• Hearers and learners—and other members—might see themselves as stewards wherever their lives take them.
  • Your congregation could have a wider variety of caring ministries. (For example, what if you explored the stewardship of expectant mothers or the stewardship of the arts?)
  • Your congregation's mission statement could get shortened to: Together we accomplish God's will wherever we are.
  • Members would see how their use of money helps them fulfill their yearning to do God's will in the rest of their lives.
  • Because money follows passion, your annual funding programs could start with people's passions for their lifework inside and outside your congregation.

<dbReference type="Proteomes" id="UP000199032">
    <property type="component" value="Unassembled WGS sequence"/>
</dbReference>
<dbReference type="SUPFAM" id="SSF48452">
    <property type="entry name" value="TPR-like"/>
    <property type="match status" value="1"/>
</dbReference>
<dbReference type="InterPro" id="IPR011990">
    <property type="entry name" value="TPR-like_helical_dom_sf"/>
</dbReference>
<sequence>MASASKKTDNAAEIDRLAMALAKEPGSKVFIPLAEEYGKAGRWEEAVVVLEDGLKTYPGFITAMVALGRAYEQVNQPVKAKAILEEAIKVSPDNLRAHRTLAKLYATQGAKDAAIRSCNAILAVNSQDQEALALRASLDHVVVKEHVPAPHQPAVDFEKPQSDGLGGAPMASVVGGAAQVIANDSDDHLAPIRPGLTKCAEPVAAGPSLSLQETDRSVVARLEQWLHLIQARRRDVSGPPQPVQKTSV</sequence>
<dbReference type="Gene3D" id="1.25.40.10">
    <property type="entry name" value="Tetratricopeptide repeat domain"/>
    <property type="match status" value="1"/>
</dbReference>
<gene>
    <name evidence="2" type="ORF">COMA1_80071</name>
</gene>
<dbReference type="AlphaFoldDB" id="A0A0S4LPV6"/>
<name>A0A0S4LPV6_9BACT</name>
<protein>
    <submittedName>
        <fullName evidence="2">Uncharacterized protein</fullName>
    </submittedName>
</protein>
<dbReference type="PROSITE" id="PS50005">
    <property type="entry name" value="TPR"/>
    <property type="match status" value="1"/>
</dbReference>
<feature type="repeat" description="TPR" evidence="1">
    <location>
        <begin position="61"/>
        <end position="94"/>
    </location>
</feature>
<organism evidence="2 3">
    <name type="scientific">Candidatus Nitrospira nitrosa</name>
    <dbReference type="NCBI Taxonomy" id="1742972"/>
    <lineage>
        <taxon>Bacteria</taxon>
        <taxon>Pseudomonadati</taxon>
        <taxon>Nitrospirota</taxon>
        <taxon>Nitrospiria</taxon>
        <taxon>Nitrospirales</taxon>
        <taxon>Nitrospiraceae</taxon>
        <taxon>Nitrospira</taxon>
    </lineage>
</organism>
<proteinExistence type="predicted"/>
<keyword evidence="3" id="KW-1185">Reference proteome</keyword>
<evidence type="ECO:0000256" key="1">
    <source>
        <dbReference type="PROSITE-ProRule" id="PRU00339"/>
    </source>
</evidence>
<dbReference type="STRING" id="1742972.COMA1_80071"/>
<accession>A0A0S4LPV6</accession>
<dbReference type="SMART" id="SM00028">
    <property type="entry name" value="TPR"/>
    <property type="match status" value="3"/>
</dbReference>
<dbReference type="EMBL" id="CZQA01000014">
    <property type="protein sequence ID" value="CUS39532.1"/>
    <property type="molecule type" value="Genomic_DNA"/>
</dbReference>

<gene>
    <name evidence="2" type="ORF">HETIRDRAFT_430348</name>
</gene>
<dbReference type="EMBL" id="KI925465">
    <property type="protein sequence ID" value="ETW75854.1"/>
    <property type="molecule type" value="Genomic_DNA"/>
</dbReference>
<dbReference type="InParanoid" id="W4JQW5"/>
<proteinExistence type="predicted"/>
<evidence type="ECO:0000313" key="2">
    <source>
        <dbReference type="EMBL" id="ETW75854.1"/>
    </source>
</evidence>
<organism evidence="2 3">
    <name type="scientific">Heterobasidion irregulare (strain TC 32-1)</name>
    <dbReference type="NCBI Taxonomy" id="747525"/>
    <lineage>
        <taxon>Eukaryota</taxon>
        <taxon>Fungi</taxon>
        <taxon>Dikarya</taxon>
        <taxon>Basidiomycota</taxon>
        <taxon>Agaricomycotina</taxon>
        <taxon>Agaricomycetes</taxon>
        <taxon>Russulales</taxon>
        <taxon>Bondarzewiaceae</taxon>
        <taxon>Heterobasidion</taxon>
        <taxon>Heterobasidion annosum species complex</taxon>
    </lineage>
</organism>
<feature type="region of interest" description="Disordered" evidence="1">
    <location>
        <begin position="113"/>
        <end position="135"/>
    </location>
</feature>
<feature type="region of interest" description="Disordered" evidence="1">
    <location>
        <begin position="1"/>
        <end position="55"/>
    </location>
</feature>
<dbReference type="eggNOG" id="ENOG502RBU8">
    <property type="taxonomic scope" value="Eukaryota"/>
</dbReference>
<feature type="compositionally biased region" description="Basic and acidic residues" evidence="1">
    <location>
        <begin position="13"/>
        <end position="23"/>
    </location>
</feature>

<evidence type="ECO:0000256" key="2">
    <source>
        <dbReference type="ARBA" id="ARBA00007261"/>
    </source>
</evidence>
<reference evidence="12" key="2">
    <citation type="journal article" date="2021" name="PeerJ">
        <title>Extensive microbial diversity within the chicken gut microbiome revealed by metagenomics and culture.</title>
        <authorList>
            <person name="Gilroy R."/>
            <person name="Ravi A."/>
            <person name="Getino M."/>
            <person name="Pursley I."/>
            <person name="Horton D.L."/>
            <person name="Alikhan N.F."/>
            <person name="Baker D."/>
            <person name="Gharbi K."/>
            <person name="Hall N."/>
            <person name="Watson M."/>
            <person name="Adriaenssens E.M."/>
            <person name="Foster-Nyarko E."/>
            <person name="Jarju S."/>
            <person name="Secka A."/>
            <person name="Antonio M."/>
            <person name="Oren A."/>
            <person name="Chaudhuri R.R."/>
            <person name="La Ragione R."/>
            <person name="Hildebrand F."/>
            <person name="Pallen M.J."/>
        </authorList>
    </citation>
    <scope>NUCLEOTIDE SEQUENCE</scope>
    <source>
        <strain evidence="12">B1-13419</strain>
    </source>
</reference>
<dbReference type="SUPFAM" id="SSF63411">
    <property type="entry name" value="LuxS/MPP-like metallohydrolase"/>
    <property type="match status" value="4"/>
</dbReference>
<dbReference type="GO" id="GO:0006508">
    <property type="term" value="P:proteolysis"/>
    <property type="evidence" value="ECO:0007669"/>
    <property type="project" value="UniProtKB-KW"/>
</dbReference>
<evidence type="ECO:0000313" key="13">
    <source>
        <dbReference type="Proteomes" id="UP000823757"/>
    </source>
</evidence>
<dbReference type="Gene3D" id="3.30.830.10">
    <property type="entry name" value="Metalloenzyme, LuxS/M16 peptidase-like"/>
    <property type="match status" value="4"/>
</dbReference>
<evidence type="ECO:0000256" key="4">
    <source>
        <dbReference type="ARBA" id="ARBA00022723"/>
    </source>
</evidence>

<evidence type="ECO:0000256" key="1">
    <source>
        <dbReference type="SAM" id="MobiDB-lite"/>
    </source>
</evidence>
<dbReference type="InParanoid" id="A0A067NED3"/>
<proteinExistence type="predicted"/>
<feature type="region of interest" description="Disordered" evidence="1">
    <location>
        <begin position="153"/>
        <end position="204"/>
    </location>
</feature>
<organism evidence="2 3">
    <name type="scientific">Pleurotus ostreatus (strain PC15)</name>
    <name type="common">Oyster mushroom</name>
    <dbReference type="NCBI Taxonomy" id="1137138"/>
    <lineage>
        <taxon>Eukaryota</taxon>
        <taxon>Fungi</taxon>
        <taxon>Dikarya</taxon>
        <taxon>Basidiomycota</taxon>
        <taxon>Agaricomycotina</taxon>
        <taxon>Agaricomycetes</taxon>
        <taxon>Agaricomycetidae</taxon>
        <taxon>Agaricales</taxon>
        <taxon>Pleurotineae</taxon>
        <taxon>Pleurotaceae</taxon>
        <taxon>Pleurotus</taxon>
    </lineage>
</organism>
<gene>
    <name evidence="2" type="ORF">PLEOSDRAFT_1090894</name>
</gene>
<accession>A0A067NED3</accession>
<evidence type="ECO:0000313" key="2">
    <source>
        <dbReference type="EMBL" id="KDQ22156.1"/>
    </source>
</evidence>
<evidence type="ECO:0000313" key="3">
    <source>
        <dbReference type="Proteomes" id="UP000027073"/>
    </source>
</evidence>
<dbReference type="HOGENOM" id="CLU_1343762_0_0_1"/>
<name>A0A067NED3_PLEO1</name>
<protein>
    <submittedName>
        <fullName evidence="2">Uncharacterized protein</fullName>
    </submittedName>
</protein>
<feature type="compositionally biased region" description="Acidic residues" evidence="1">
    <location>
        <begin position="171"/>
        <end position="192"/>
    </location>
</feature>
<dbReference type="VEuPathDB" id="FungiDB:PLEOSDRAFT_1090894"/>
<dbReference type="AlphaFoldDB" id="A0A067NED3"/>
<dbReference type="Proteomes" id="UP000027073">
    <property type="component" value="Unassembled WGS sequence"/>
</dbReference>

• Marginally involved members could find excitement and purpose in your congregation. (Think children, youth, "inactives.")
  • Contributors could see your congregation's value for its members' entire lives. (For example, "This church helps you fulfill your calling as parents, students, truck drivers, and farmworkers.")
  • Stewardship might replace discipleship as a focus for your identity as a congregation.

Yes, worship, witness, and Christian formation are also legitimate centers for congregational identity. But if may be difficult to connect those valued elements of practical theology with the daily lives of "ordinary Christians." It's possible that stewardship is a more easily understandable way for members to approach their entire lives in God's service. That's why "stewardship of life" has other names, like ministry in daily life, lifestyle stewardship or creation care. That may even be a reason why the term "stewardship" still attracts attention and energy in the enterprises of commerce and government.